O'Brien mulls 'Tonight Show' future; NBC may go with guest hosts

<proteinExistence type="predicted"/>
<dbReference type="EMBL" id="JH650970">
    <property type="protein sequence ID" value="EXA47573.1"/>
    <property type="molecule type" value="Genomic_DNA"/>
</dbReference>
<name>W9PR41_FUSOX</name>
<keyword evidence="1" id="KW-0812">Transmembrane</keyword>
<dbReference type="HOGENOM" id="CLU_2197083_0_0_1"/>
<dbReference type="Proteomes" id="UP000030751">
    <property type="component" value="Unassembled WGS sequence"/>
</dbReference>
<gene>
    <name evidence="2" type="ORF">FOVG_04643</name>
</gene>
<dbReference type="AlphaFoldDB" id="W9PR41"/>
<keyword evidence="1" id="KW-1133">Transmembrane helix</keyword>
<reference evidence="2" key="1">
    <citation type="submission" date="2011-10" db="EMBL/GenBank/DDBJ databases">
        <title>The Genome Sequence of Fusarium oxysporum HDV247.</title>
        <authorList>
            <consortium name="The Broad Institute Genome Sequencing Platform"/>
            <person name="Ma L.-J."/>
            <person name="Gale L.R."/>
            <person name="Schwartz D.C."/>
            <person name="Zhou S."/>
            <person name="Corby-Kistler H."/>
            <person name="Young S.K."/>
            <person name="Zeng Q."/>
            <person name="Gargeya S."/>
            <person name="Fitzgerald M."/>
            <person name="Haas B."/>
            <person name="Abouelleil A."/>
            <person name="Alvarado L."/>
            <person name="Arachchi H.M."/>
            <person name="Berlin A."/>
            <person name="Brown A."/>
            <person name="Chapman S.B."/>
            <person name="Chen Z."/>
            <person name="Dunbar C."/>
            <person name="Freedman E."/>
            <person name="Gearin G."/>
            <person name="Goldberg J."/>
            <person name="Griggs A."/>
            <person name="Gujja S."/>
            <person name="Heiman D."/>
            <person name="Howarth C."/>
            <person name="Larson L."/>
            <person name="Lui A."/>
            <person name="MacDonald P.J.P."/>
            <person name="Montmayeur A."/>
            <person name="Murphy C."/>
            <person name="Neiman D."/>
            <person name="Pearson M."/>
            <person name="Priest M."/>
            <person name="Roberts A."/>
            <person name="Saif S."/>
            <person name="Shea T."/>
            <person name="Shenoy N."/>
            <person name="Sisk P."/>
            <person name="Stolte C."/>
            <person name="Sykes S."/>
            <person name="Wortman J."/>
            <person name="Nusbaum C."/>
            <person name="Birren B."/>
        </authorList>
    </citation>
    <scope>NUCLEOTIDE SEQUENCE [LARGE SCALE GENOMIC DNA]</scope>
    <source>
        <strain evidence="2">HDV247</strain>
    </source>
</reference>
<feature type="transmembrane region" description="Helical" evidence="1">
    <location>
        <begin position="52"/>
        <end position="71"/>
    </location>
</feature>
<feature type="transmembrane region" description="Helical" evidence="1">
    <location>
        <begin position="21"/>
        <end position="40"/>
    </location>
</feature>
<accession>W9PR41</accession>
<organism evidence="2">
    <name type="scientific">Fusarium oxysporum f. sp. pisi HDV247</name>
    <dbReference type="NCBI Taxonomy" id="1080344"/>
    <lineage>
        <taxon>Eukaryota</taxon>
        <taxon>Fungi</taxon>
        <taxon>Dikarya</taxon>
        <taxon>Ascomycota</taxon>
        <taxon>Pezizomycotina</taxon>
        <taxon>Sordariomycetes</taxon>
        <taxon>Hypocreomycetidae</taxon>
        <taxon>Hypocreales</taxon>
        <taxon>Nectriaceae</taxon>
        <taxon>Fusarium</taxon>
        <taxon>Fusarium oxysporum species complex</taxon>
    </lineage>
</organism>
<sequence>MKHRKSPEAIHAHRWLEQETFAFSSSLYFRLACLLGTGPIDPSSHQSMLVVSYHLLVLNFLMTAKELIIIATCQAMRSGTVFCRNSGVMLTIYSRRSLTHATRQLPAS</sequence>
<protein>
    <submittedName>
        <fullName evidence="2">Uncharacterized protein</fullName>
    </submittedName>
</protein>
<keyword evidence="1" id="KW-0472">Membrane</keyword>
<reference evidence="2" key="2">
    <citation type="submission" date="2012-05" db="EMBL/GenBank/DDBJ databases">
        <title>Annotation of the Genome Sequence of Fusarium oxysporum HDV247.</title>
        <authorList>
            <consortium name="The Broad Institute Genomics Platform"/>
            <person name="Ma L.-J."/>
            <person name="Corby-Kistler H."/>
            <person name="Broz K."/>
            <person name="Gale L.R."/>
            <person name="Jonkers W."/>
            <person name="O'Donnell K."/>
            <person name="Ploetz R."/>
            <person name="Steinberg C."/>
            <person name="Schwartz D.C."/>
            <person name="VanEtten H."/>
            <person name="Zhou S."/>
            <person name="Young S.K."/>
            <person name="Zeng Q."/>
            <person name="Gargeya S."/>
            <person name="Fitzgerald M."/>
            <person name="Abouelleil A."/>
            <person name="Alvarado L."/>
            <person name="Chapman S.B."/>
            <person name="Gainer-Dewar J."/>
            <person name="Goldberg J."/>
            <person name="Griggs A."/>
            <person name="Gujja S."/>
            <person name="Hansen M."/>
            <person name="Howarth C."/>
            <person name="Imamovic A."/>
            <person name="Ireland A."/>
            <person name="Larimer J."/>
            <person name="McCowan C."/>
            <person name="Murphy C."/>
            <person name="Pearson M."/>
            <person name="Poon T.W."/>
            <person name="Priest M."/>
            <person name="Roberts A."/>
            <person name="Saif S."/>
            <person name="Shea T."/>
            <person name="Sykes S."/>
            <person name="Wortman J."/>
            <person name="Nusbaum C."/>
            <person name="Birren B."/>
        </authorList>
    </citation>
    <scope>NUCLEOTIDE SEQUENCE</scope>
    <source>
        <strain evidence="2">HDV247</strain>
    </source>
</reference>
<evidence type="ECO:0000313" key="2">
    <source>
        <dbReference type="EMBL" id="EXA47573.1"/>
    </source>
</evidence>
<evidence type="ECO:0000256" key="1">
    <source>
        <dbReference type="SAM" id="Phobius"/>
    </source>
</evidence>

crew and I can do a show we can be proud of, for a company that values our work.” It’s looking less likely that another option could be possible. Leno has already agreed to move back to 11:35, and NBC has already committed to the switch. It’s clear it’s not a money issue for O’Brien, who expressed his disappointment at not being given time to grow into the “Tonight Show” job. “Like a lot of us, I grew up watching Johnny Carson every night, and the chance to one day sit in that chair has meant everything to me,” he said. “I worked long and hard to get that opportunity, passed up far more lucrative offers and, since 2004, I have spent literally hundreds of hours thinking of ways to extend the franchise long into the future. “It was my mistaken belief that, like my predecessor, I would have the benefit of some time and, just as important, some degree of ratings support from the primetime schedule,” he wrote. “Building a lasting audience at 11:30 is impossible without both.” In crafting the Leno/O’Brien compromise, Gaspin admitted Sunday that the solution wasn’t perfect and wasn’t to either Leno’s or O’Brien’s satisfaction. Indeed, NBC execs privately wondered whether they had in the process damaged all three brands: Leno, O’Brien and “The Tonight Show.” Peacock insiders said that they had considered making a sort of “Sophie’s Choice” in choosing between Leno and O’Brien. And that may be what they did anyway, in a roundabout way. Given Leno’s perf at 11:35 vs. O’Brien’s, the network apparently made the strategic decision to go with the former incumbent. O’Brien in his statement also expressed disappointment that he wasn’t given much time, or much of a primetime lead-in, to prove himself in the “Tonight Show” chair. Here’s the complete statement: People of Earth: In the last few days, I’ve been getting a lot of sympathy calls, and I want to start by making it clear that no one should waste a second feeling sorry for me. For 17 years, I’ve been getting paid to do what I love most and, in a world with real problems, I’ve been absurdly lucky. That said, I’ve been suddenly put in a very public predicament and my bosses are demanding an immediate decision. Six years ago, I signed a contract with NBC to take over The Tonight Show in June of 2009. Like a lot of us, I grew up watching Johnny Carson every night and the chance to one day sit in that chair has meant everything to me. I worked long and hard to get that opportunity, passed up far more lucrative offers, and since 2004 I have spent literally hundreds of hours thinking of ways to extend the franchise long into the future. It was my mistaken belief that, like my predecessor, I would have the benefit of some time and, just as important, some degree of ratings support from the prime-time schedule. Building a lasting audience at 11:30 is impossible without both. But sadly, we were never given that chance. After only seven months, with my Tonight Show in its infancy, NBC has decided to react to their terrible difficulties in prime-time by making a change in their long-established late night schedule. Last Thursday, NBC executives told me they intended to move the Tonight Show to 12:05 to accommodate the Jay Leno Show at 11:35. For 60 years the Tonight Show has aired immediately following the late local news. I sincerely believe that delaying the Tonight Show into the next day to accommodate another comedy program will seriously damage what I consider to be the greatest franchise in the history of broadcasting. The Tonight Show at 12:05 simply isn’t the Tonight Show. Also, if I accept this move I will be knocking the Late Night show, which I inherited from David Letterman and passed on to Jimmy Fallon, out of its long-held time slot. That would hurt the other NBC franchise that I love, and it would be unfair to Jimmy. So it has come to this: I cannot express in words how much I enjoy hosting this program and what an enormous personal disappointment it is for me to consider losing it. My staff and I have worked unbelievably hard and we are very proud of our contribution to the legacy of The Tonight Show. But I cannot participate in what I honestly believe is its destruction. Some people will make the argument that with DVRs and the Internet a time slot doesn’t matter. But with the Tonight Show, I believe nothing could matter more. There has been speculation about my going to another network but, to set the record straight, I currently have no other offer and honestly have no idea what happens next. My hope is that NBC and I can resolve this quickly so that my staff, crew, and I can do a show we can be proud of, for a company that values our work. Have a great day and, for the record, I am truly sorry about my hair; it’s always been that way. Yours, Conan
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